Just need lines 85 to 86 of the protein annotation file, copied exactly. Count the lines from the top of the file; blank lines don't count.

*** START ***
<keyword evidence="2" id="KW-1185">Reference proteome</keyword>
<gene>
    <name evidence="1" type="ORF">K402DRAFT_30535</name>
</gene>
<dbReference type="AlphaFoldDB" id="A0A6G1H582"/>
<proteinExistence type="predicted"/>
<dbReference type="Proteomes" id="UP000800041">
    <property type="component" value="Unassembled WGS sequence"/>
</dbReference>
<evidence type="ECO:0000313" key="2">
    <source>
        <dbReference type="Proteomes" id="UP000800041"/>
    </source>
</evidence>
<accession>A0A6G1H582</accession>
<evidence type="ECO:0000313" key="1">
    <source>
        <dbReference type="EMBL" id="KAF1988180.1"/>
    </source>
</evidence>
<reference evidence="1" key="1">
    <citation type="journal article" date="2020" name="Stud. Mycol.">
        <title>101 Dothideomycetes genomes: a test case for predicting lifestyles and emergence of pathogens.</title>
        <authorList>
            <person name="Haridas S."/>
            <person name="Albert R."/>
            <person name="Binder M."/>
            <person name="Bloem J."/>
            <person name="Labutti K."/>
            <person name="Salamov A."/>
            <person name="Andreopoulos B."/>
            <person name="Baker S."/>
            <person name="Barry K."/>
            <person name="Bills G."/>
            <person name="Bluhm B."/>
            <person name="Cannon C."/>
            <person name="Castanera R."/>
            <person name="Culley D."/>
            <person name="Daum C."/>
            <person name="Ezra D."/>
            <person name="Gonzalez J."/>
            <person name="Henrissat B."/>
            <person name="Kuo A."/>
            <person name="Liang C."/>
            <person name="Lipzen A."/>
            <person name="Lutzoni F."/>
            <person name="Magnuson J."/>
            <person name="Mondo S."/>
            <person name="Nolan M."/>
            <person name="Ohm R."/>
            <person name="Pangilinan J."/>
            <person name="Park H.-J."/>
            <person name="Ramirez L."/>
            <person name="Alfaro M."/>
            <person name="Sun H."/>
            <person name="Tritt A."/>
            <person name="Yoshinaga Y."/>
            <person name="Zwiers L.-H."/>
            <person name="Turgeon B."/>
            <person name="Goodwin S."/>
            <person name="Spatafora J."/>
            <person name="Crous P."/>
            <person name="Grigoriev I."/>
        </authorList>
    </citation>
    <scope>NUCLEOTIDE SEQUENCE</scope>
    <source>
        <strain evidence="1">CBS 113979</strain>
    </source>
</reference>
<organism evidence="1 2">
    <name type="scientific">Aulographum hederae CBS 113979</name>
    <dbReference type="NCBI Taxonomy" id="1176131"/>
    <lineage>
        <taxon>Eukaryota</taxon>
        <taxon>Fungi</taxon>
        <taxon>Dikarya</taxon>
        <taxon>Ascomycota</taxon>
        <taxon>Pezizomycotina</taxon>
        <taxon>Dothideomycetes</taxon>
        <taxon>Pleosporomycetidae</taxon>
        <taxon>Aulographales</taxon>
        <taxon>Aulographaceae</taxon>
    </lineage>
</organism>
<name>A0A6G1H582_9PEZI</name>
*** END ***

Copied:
</organism>
<name>A0A6G1H582_9PEZI</name>